Nomad is an interoperability protocol for generalized message passing. We leverage an optimistic mechanism. There are no validators, and there is no blockchain. We're deployed as smart contracts between two chains, and has a lightweight off-chain component. This allows us to have less overhead and be more cost-efficient than other interoperability protocols.
- Users can bridge tokens between chains
- Asset issuers can deploy tokens across chains
- DAOs can facilitate cross-chain governance proposals
- Developers can build native cross-chain applications
How does Nomad work?
Nomad enables applications to send data between chains and rollups. Applications interact with Nomad core contracts to enqueue messages to be sent, after which off-chain agents verify and ferry these messages between chains.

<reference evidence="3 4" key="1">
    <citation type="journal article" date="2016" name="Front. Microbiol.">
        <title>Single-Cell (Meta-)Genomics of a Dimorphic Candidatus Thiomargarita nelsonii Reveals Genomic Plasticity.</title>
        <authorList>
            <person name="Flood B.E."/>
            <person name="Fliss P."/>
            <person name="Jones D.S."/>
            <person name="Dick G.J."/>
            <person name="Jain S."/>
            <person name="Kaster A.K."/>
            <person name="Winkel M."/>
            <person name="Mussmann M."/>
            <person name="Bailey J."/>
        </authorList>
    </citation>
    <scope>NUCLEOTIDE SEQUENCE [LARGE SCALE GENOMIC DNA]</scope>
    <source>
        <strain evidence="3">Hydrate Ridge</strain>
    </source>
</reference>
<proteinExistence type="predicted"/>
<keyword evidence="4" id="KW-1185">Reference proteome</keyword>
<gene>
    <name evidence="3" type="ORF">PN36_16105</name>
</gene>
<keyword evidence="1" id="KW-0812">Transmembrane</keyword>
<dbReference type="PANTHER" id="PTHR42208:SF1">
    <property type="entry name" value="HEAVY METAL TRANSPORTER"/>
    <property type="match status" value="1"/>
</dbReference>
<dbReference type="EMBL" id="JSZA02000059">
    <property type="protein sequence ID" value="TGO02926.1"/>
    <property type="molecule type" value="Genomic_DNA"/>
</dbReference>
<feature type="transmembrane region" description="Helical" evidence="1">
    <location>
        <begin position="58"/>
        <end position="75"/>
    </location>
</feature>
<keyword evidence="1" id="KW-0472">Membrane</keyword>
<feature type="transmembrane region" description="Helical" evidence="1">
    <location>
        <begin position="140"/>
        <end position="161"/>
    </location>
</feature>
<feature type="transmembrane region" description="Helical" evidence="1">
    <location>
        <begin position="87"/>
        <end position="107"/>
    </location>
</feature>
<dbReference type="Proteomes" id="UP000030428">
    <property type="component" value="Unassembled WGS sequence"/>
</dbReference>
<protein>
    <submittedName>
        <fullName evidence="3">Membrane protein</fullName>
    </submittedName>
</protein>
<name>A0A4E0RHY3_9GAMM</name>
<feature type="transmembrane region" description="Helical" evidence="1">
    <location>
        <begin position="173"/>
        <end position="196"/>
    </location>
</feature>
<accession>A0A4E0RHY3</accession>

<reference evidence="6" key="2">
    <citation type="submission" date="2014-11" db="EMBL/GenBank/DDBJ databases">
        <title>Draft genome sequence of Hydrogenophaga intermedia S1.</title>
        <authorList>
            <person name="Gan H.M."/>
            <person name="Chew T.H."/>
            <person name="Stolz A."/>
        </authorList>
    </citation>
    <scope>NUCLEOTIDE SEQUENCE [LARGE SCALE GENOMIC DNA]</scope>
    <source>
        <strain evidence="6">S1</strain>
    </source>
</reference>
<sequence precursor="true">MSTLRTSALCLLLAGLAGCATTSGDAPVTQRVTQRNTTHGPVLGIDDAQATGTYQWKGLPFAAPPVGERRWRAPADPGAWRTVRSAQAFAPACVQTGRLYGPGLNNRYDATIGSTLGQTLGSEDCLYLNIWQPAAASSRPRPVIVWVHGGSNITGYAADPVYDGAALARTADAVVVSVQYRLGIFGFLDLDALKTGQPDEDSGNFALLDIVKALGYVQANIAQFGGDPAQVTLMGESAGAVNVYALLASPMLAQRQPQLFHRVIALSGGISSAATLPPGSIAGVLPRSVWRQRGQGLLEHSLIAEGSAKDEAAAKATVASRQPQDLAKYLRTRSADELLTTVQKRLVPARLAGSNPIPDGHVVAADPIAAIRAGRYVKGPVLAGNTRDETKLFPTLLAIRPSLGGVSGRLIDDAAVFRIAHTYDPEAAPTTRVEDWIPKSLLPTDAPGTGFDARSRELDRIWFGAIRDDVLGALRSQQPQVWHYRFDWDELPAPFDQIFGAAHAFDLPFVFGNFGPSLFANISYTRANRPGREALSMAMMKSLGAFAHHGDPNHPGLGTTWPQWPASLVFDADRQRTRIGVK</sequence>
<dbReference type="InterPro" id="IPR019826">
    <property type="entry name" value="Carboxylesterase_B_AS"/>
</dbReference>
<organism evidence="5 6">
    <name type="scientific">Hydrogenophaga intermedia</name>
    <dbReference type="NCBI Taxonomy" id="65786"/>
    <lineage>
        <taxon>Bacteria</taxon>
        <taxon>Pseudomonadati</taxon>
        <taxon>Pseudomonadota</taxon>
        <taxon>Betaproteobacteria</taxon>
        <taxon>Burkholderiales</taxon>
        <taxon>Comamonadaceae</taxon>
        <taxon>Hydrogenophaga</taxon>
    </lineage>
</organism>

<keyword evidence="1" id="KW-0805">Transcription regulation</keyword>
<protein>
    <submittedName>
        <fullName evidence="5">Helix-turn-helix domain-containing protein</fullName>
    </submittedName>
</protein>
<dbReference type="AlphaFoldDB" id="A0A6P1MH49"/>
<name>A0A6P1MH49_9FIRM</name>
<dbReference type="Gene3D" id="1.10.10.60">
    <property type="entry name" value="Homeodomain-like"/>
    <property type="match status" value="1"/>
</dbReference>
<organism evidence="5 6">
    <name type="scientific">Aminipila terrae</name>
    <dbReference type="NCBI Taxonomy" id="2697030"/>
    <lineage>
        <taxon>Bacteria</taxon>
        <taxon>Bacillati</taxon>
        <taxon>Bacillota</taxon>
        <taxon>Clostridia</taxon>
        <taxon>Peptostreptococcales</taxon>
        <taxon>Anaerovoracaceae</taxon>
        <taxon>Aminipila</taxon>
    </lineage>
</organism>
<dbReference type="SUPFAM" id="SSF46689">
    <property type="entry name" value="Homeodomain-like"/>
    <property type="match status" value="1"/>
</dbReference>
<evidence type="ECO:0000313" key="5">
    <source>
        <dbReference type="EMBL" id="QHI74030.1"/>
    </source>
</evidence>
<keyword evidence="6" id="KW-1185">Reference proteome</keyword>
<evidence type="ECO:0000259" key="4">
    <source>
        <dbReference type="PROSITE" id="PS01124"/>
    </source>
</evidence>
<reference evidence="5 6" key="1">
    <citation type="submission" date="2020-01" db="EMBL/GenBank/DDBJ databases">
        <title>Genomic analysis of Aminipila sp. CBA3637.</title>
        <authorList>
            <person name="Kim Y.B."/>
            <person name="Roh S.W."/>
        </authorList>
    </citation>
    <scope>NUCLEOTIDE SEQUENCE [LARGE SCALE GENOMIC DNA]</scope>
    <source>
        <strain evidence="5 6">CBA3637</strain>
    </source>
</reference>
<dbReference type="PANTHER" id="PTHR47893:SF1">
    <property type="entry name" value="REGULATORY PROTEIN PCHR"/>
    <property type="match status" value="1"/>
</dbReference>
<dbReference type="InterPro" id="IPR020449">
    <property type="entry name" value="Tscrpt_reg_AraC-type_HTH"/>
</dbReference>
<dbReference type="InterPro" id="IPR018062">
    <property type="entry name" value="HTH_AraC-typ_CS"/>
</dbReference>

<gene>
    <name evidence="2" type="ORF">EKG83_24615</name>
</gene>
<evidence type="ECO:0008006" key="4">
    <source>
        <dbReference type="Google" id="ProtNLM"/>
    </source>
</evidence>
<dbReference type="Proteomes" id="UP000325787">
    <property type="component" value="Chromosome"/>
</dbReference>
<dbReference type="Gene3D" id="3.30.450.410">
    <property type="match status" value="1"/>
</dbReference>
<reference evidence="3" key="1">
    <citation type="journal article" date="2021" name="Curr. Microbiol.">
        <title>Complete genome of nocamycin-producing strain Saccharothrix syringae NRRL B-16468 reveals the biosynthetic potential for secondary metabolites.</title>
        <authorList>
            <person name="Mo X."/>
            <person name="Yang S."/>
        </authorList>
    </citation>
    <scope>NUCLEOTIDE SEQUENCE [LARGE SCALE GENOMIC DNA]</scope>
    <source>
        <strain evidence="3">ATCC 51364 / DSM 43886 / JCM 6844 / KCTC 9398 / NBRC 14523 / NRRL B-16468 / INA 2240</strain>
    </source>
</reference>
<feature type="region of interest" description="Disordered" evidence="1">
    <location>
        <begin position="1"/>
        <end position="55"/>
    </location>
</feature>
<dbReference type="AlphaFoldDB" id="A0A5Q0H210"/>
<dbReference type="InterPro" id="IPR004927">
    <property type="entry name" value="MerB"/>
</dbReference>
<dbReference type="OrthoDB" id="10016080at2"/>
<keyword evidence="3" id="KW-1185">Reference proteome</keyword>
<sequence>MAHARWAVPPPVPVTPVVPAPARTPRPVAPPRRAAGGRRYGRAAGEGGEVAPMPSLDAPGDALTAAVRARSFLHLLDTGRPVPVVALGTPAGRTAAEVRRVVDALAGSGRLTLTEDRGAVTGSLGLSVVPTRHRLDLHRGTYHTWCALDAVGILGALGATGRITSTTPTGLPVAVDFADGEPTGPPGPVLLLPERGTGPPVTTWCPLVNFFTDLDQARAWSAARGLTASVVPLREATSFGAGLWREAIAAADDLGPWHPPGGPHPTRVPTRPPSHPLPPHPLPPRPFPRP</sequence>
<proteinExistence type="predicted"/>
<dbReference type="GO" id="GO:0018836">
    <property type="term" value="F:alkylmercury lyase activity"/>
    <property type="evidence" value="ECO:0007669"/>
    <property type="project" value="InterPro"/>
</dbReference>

In order to ensure that message-passing is secure, Nomad uses an optimistic verification mechanism, inspired by fraud-proof based designs like optimistic rollups. This makes Nomad more secure, cheaper, and easier to deploy compared to validator / proof-of-stake based interoperability protocols.
On-chain and Off-chain Components
The Nomad protocol consists of two core components, on-chain smart contracts and off-chain agents:
- On-chain smart contracts implement Nomad's messaging API on-chain, enabling developers to enqueue messages and access replicated state on different chains.
- Off-chain agents secure and relay state across chains, forming the backbone of the messaging layer.
Developers need not interface with off-chain agents directly, as the core contracts enforce logic around optimistic verification and ensure messages are securely transmitted.
Nomad uses an optimistic verification mechanism, which is patterned after optimistic systems. It sees an attestation of some data, and accepts it as valid after a timer elapses. While the timer is running, honest participants (ie. Watchers) have a chance to respond to the attestation and submit fraud proofs.